FORGOTTEN SOULS

From the heart of the inferno
Dante and Lucifer grow bored
waiting, waiting for the ferry
while Charon stops for lunch
yet again at a Greek diner
in the heart of Hell’s Kitchen.
They take up a game of catch
tossing Molotov cocktails,
raining fire onto the brimstone,
setting the Styx ablaze.
Each knows this is not necessary,
for necessity is a creature
of heaven and there is no room
for the extraneous here
in the realm of forgotten souls.
We watch from deep within
a nightmare of our darkest
memories, certain that heaven
must await us, or purgatory
if that is how our fate
is to finally be written.
The angels dance on the ceiling
waiting for the precise moment
to break Morpheus’ grasp
and drag us back to our reality,
to continue our dance
between heaven and hell.

First published in Fresh Words Magazine, Vol. 2, No. 3, June 2022
https://drive.google.com/file/d/1G9eVgBt1ZS1syN9RruNQLzt7-JVq04sY/view

CUISINE

When I was younger (much), I
could wander Manhattan and be
what any neighborhood required,
so long as I stayed south
of 110th Street or north of 155th.

I was Greek ordering gyros,
Russian at the Tea Room,
Italian along Mulberry and Canal,
although in Chinatown I was just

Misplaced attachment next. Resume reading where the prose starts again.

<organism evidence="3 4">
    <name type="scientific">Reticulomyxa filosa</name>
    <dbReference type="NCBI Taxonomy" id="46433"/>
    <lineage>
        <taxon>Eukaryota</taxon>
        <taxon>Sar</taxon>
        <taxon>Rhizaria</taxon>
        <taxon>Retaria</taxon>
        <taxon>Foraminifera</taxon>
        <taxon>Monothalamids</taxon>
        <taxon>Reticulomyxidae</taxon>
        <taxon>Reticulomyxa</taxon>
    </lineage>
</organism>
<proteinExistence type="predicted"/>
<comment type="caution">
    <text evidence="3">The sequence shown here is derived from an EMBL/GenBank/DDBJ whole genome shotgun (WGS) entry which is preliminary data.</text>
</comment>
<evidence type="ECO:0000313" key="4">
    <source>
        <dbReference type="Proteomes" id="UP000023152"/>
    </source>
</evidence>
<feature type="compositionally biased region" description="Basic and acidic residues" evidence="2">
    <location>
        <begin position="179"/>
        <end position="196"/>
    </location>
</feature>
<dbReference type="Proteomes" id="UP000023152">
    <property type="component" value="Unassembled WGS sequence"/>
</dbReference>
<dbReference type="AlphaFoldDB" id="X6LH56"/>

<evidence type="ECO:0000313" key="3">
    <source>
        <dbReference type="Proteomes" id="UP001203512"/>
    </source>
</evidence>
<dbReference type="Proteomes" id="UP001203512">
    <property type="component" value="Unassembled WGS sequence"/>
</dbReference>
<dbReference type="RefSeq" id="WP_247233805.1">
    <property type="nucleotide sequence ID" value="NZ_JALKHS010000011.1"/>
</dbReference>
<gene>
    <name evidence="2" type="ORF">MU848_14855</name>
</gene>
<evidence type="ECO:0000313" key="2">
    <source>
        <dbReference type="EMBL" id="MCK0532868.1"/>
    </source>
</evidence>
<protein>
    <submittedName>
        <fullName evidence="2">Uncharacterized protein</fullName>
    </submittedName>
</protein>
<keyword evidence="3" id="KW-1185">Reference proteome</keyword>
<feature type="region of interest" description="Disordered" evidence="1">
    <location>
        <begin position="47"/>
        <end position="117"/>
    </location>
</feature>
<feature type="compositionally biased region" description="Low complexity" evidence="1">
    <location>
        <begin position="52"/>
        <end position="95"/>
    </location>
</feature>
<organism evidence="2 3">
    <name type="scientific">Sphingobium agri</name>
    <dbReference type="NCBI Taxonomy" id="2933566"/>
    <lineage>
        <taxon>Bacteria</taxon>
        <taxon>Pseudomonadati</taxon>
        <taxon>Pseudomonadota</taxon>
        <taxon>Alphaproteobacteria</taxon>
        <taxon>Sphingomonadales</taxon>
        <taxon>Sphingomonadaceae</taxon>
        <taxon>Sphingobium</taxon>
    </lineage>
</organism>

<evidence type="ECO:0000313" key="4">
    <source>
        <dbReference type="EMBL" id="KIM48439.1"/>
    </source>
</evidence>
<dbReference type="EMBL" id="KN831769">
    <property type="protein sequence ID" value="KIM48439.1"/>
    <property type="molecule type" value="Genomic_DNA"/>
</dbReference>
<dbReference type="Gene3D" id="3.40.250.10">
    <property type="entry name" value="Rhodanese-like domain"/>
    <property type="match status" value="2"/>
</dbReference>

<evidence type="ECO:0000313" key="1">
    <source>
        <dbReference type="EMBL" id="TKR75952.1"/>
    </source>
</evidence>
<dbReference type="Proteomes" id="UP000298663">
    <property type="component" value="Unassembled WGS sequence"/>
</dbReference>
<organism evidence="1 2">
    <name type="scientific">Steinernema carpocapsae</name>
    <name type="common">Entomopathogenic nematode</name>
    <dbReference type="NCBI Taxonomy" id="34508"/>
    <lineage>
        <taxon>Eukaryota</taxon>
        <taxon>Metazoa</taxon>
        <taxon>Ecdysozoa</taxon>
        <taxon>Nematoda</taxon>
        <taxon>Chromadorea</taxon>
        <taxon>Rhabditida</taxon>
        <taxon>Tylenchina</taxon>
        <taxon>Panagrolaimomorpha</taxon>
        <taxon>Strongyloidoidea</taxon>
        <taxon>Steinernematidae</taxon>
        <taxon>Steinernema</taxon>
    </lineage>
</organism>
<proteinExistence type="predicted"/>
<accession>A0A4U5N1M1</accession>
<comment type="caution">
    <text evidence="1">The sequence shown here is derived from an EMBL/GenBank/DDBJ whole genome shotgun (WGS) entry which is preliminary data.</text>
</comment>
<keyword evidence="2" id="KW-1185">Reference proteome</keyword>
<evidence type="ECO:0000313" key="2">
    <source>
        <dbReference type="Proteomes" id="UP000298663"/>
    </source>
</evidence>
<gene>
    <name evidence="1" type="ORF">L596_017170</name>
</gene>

someone who wandered a bit far
from the heart of Little Italy.

I could order deli at the Stage
like a local, and complain
about the pastrami no matter
how lean it actually was,
and lift a couple of pints
at Tommy Makem’s Pavilion
listening to trad music late in the night.

Now I walk around man made
lakes in Florida, and cook
the ethnic foods so lacking here,
a bit of heaven, but really,
Cheesecake Factory is not now
and never will be fine dining.

CALENDAR

As a child I lived next door to a calendar,
but not the kind mother always hung
on the wall next to the refrigerator, two,
one for school events and the obligations
attendant on parenthood and the other
for holidays, and adult social events,
the important one she’d say when
she thought we couldn’t hear.
My calendar was Mrs. Kanutsu,
the woman next door, or more accurately
the aromas that would waft from her kitchen
foretelling the Greek Orthodox holiday
about to arrive, only a few hours
after she insured that I approved
of her latest creations, all of which
were replete, redolent with spices
my mothers would never dare use.
I liked Christmas most of all, even
though I was wholly Jewish then,
for it meant she would let me help
make the phyllo, knowing I would
soon enough be rewarded with
a large piece of baklava that strangely
never seemed to make it all the way next door

GRANDSON

This Sunday, I know, we will take
another journey through mythology,
today a sail down the Lethe, no doubt,
or perhaps a careful avoidance of the Styx.
He will speak of Thanatos and Mors,
and will tell me not to be sad,
and with his sad smile, I will not be,
and though he is seven, he knows
he has touched me yet again, for that
is his magic, and in those moments he
is Damon to my Pythias, and I will find
that my tears are of joy and memory,
and his smile is the same one my father wore
which is my most abiding memory.